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Author ORCID Identifier
Campus-Only Access for Five (5) Years
Doctor of Philosophy (PhD)
Year Degree Awarded
Month Degree Awarded
M. Sloan Siegrist
Yasu S. Morita
Michele M. Klingbeil
Bacteriology | Microbial Physiology
Bacterial cells are protected by their cell envelope. Diversity in architecture and synthesis mechanisms of the envelope is matched by the diversity in environments inhabited by the bacterial domain. The Mycobacterium genus includes animal and human pathogens, nonpathogenic environmental species, and acts as a model organism for rod-shaped bacteria that grow by adding new material at their polar region. Mycobacteria exhibit many unusual features in both the structure of their envelope as well as how it is assembled. Extensive work in the cell wall field has described how peptidoglycan is organized and polymerized. However, existing models for these processes are unlikely to apply to members of the mycobacterial genus, as they lack key elements of established models. In this dissertation, we use Mycobacterium smegmatis as a model organism to study mycobacterial cell envelope synthesis, rod shape maintenance, and the relationship between the two. We focus on cytoskeletal protein, DivIVA, the architect of polar growth and rod shape, the role of lipid II transglycosylase RodA, response to cell wall damage, and finally, we use single molecule localization microscopy to understand the dynamics of mycobacterial cell envelope assembly.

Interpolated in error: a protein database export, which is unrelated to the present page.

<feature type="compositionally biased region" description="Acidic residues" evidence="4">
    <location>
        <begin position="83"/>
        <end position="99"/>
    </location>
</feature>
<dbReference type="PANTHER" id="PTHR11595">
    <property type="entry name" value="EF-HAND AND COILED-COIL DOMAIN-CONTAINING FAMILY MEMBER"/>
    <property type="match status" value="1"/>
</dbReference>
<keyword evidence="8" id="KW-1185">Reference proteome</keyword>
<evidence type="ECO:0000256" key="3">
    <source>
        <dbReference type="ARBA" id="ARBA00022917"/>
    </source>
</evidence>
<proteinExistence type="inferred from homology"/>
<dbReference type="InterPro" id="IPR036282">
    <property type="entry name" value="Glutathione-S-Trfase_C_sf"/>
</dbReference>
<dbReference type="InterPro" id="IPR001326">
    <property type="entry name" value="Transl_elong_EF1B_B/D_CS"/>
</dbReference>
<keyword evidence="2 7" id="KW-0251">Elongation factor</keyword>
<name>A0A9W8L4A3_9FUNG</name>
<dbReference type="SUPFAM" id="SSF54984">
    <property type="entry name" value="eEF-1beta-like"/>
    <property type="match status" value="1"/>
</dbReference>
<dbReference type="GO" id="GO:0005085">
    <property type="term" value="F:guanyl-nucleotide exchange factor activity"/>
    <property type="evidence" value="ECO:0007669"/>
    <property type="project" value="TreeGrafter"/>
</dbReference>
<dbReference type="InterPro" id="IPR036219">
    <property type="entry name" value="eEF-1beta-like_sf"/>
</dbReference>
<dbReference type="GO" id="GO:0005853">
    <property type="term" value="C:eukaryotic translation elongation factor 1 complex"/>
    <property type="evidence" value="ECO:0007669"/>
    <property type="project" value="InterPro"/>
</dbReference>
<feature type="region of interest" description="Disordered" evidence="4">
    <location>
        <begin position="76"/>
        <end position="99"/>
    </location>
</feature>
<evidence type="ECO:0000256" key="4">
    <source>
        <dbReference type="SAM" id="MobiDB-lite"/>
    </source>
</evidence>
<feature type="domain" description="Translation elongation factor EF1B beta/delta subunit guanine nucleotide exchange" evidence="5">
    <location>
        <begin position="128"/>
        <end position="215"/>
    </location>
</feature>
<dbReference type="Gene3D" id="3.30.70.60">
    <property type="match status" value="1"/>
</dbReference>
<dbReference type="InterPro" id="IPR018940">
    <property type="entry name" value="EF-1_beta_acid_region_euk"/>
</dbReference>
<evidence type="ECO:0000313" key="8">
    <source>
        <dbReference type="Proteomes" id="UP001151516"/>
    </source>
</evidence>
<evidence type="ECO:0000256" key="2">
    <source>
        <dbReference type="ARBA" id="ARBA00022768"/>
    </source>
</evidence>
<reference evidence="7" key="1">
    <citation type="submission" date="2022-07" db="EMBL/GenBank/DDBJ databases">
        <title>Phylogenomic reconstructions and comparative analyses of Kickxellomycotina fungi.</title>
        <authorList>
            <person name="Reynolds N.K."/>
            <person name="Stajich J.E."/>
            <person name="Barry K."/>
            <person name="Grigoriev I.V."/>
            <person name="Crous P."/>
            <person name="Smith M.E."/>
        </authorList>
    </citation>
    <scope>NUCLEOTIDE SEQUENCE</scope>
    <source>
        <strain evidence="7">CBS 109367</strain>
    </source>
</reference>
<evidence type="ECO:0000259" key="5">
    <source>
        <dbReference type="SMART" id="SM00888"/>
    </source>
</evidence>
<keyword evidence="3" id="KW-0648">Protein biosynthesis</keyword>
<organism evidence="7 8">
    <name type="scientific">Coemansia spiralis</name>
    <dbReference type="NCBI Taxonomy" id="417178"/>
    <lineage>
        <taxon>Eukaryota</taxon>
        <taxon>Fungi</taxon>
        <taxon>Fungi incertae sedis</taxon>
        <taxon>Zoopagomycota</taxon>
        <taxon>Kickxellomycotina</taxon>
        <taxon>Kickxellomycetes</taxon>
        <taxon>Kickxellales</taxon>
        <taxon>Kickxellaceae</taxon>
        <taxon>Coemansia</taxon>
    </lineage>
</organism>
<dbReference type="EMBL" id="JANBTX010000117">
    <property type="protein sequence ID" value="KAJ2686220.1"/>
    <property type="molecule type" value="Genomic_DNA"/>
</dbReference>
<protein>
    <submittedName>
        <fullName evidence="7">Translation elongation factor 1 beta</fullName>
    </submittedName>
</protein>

Melzer, Emily Sarah, "Mycobacterial Morphology and Cell Envelope: Construction and Maintenance" (2021). Doctoral Dissertations. 2255.